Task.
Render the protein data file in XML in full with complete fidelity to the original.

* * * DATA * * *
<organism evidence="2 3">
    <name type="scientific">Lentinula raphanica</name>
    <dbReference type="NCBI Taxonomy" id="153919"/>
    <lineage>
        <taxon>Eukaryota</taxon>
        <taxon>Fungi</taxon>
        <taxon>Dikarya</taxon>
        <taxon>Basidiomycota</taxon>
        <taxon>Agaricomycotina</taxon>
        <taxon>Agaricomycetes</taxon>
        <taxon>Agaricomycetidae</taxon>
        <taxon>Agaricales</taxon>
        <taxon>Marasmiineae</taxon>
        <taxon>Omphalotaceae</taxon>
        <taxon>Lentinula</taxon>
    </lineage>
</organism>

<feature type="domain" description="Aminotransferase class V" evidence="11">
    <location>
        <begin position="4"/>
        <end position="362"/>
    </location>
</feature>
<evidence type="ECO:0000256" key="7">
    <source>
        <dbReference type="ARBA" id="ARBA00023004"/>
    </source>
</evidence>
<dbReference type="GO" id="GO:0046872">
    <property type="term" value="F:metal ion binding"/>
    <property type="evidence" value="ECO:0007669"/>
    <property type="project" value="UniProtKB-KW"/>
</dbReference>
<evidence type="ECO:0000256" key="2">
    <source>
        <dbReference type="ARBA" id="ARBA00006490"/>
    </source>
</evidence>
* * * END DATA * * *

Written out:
<organism evidence="2 3">
    <name type="scientific">Lentinula raphanica</name>
    <dbReference type="NCBI Taxonomy" id="153919"/>
    <lineage>
        <taxon>Eukaryota</taxon>
        <taxon>Fungi</taxon>
        <taxon>Dikarya</taxon>
        <taxon>Basidiomycota</taxon>
        <taxon>Agaricomycotina</taxon>
        <taxon>Agaricomycetes</taxon>
        <taxon>Agaricomycetidae</taxon>
        <taxon>Agaricales</taxon>
        <taxon>Marasmiineae</taxon>
        <taxon>Omphalotaceae</taxon>
        <taxon>Lentinula</taxon>
    </lineage>
</organism>

<feature type="domain" description="Aminotransferase class V" evidence="11">
    <location>
        <begin position="4"/>
        <end position="362"/>
    </location>
</feature>
<evidence type="ECO:0000256" key="7">
    <source>
        <dbReference type="ARBA" id="ARBA00023004"/>
    </source>
</evidence>
<dbReference type="GO" id="GO:0046872">
    <property type="term" value="F:metal ion binding"/>
    <property type="evidence" value="ECO:0007669"/>
    <property type="project" value="UniProtKB-KW"/>
</dbReference>
<evidence type="ECO:0000256" key="2">
    <source>
        <dbReference type="ARBA" id="ARBA00006490"/>
    </source>
</evidence>